Akimcanyayatana, Ākiṃcanyāyatana, Ākiñcaññāyatana, Akimcanya-ayatana, Akincannayatana, Akincanna-ayatana: 6 definitions


Akimcanyayatana means something in Buddhism, Pali, Hinduism, Sanskrit. If you want to know the exact meaning, history, etymology or English translation of this term then check out the descriptions on this page. Add your comment or reference to a book if you want to contribute to this summary article.

Alternative spellings of this word include Akimchanyayatana.

In Buddhism

Mahayana (major branch of Buddhism)

[«previous next»] — Akimcanyayatana in Mahayana glossary
Source: Wisdom Library: Maha Prajnaparamita Sastra

Ākiṃcanyāyatana (आकिंचन्यायतन) referst to the “sphere of nothing at all” and represents one of the four Ārūpyasamāpatti (“formless absorptions”), according to the 2nd century Mahāprajñāpāramitāśāstra chapter 32. Of the four formless (ārūpya) absorptions, one, namely, the naivasaṃjñānā-saṃjñā-āyatana, is always impure (sāsrava). For the other three, one can single out: the ākāśānantya-āyatana is sometimes impure (sāsrava) and sometimes pure (anāsrava). If it is impure, this ākāśāyatana contains four impure aggregates (sāsrava-skandha); if it is pure, it contains four pure aggregates. It is the same for the vijñānānantya-āyatana and the ākiṃcanya-āyatana.

Mahayana book cover
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Mahayana (महायान, mahāyāna) is a major branch of Buddhism focusing on the path of a Bodhisattva (spiritual aspirants/ enlightened beings). Extant literature is vast and primarely composed in the Sanskrit language. There are many sūtras of which some of the earliest are the various Prajñāpāramitā sūtras.

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Theravada (major branch of Buddhism)

[«previous next»] — Akimcanyayatana in Theravada glossary
Source: Pali Kanon: Manual of Buddhist Terms and Doctrines

s. jhāna (7).

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Theravāda is a major branch of Buddhism having the the Pali canon (tipitaka) as their canonical literature, which includes the vinaya-pitaka (monastic rules), the sutta-pitaka (Buddhist sermons) and the abhidhamma-pitaka (philosophy and psychology).

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General definition (in Buddhism)

[«previous next»] — Akimcanyayatana in Buddhism glossary
Source: WikiPedia: Buddhism

Ākiṃcanyāyatana or Ākiñcaññāyatana (Tib: ci yang med; Jpn: 無所有処 musho u sho) "Sphere of Nothingness" (literally "lacking anything"). In this sphere formless beings dwell contemplating upon the thought that "there is no thing". This is considered a form of perception, though a very subtle one. This was the sphere reached by Ārāḍa Kālāma (Pāli: Āḷāra Kālāma), the first of the Buddha's two teachers; he considered it to be equivalent to enlightenment. Total life span on this realm in human years - 60,000 Maha Kalpa. This is realm is place 5,580,000 Yodun above the Plane of Infinite Consciousness(Viknknanaknchayathana).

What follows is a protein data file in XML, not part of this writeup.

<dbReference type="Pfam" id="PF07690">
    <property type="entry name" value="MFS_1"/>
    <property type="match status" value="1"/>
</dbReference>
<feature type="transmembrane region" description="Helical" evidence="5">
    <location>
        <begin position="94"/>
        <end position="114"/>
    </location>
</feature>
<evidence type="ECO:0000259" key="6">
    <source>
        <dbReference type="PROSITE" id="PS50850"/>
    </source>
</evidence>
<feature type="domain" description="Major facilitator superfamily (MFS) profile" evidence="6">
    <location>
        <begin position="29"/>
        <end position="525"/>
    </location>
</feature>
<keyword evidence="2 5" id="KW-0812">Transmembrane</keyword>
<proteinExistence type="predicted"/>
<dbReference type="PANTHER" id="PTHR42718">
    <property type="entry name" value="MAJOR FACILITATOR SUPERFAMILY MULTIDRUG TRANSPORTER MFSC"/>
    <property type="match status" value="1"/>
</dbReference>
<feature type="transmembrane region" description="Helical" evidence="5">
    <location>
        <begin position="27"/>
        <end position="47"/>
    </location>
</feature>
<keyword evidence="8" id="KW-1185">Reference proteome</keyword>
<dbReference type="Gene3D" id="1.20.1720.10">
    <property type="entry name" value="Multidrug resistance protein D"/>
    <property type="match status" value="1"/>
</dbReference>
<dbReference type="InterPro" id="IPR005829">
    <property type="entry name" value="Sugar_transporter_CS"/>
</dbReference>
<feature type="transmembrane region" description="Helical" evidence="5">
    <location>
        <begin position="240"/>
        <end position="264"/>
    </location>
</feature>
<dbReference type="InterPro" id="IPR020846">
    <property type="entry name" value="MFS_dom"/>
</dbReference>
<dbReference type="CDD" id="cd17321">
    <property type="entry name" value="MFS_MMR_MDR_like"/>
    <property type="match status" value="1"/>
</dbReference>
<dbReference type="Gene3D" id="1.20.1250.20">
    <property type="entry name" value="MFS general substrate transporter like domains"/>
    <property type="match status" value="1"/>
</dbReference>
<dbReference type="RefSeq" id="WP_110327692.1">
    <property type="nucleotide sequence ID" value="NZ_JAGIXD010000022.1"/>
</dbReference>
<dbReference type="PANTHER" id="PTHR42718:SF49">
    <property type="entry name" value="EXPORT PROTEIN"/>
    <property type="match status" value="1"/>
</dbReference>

Languages of India and abroad

Sanskrit dictionary

[«previous next»] — Akimcanyayatana in Sanskrit glossary
Source: Cologne Digital Sanskrit Dictionaries: Edgerton Buddhist Hybrid Sanskrit Dictionary

Ākiṃcanyāyatana (आकिंचन्यायतन).—(= Pali ākiṃcaññāy°), nt., stage of nothingness; as 3d stage of the arūpāvacara gods, Mahāvyutpatti 3112; Daśabhūmikasūtra 34.14; as 3d of the ārūpya samāpatti, Mahāvyutpatti 1494; as condition of the 6th vimokṣa, Mahāvyutpatti 1516; as 7th of the sattvāvāsa, Mahāvyutpatti 2295; Ārāḍa Kālāma (Kālāpa) taught the goal of association with this stage, Lalitavistara 238.16 = Mahāvastu ii.118.3 °tana- (Mahāvastu corrupt, Senart āśaṅkitavya, q.v.) -sahavratāyai dharmaṃ deśayati.

Source: Cologne Digital Sanskrit Dictionaries: Monier-Williams Sanskrit-English Dictionary

1) Ākiṃcanyāyatana (आकिंचन्यायतन):—[from ākiṃcanya] n. ‘abode of absolute want of any existence’, ‘non-existence’, Name of a world with Buddhists, [Lalita-vistara]

2) [=ākiṃca-nyāyatana] [from ākiṃcanyāyatana > ākiṃcanya] m. [plural] Name of a class of gods, [Monier-Williams’ Buddhism 213 ](also °tanopaga, [Dharmasaṃgraha 129]).

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Sanskrit, also spelled संस्कृतम् (saṃskṛtam), is an ancient language of India commonly seen as the grandmother of the Indo-European language family (even English!). Closely allied with Prakrit and Pali, Sanskrit is more exhaustive in both grammar and terms and has the most extensive collection of literature in the world, greatly surpassing its sister-languages Greek and Latin.

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Pali-English dictionary

[«previous next»] — Akimcanyayatana in Pali glossary
Source: Sutta: The Pali Text Society's Pali-English Dictionary

Ākiñcaññāyatana refers to: realm or sphere of nothingness (cp. ākāsa°) D.I, 35, 184; II, 156; III, 224, 253, 262 sq.; M.I, 41, 165; II, 254, 263; III, 28, 44, S.IV, 217; A.I, 268; IV, 40, 401; Ps.I, 36; Nett 26, 39; Vism.333. See also jhāna & vimokkha. (Page 94)

Note: ākiñcaññāyatana is a Pali compound consisting of the words ākiñcañña and āyatana.

Pali book cover
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Pali is the language of the Tipiṭaka, which is the sacred canon of Theravāda Buddhism and contains much of the Buddha’s speech. Closeley related to Sanskrit, both languages are used interchangeably between religions.

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